Right Now reviews Queer Screen, a celebrated film festival that showcases diversity in sexuality and gender identity.
Are some people more susceptible to joining a cult than others? To answer this, ‘Beautiful Revolutionary’ shifts the narrative lens onto the members of Peoples Temple and not their leader.
Those who served this country speak out against discrimination in this revealing book and ensure that we know the fight is far from over.
Kate Wild explores the horrific and questionable events of one day in Armidale, New South Wales.
Ten Australian artists present a joyful celebration of contemporary Indigenous life, culture, and humanity through their various art forms of choice at ACCA this month.
In her latest work, beloved Australian writer Maria Tumarkin defies convention and delves tenderly into trauma and grief through the lens of familiar truisms.
When a man is assaulted by six police officers outside his home, you’ve got to ask yourself: how often does this happen without anyone recording it?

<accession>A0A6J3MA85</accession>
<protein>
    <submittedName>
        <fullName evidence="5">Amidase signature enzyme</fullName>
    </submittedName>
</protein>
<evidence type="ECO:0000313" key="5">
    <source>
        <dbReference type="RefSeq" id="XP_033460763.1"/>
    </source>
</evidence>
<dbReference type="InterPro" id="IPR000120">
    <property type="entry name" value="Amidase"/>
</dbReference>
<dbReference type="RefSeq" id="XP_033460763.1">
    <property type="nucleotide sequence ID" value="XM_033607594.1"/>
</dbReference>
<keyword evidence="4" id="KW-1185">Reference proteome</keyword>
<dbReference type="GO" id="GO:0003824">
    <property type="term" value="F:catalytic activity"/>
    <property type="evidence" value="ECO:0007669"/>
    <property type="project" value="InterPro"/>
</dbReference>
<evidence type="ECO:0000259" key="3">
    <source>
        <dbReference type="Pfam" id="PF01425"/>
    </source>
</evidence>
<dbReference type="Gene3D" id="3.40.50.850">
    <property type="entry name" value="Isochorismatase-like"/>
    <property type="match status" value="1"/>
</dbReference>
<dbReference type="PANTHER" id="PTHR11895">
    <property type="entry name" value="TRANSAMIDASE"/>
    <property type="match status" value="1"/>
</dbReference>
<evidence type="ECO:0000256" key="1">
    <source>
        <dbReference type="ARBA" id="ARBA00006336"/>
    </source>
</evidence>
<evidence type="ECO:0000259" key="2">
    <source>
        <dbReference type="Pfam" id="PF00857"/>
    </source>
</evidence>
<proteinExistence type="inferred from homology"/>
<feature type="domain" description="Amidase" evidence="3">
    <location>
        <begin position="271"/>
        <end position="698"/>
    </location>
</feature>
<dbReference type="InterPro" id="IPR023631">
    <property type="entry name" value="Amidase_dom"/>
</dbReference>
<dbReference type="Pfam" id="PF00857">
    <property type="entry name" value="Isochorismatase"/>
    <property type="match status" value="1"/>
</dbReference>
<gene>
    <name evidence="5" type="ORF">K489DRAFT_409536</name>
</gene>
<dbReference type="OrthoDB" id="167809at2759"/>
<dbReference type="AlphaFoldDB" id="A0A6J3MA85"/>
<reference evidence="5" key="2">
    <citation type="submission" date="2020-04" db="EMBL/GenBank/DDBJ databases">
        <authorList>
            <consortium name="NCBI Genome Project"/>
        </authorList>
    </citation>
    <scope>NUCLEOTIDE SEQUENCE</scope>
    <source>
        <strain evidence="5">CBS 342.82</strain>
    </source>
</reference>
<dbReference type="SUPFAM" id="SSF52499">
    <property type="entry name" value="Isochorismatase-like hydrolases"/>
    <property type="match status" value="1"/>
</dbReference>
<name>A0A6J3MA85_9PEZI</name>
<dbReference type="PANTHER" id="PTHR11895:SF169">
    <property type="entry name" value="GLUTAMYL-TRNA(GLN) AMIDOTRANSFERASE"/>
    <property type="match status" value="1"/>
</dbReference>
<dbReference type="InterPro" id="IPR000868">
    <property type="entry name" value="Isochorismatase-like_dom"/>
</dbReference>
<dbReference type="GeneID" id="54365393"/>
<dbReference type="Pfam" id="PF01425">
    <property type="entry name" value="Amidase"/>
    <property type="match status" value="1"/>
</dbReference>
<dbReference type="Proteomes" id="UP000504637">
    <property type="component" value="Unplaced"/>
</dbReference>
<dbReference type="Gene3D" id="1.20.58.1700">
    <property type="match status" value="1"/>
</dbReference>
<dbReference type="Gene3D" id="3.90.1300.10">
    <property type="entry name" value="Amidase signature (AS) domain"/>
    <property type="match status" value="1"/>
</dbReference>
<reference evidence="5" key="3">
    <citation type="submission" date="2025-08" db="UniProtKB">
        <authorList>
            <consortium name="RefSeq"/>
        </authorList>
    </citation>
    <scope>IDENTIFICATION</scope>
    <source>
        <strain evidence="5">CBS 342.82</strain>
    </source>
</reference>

Adolfo Aranjuez dissects the complex ways in which privilege and disadvantage express themselves in our society.
Melissa Broder, the poet behind Twitter account So Sad Today, delves into her most personal memories, fetishes, addictions and mental illness in the hilariously frank memoir So Sad Today.
In National Mental Health Week, Cher Tan asks whether our awareness campaigns are actually making a difference.
Mental-health problems are more prevalent than they appear – by speaking about them we can break down stigma and build understanding.
Extraordinary professions can have extraordinary costs.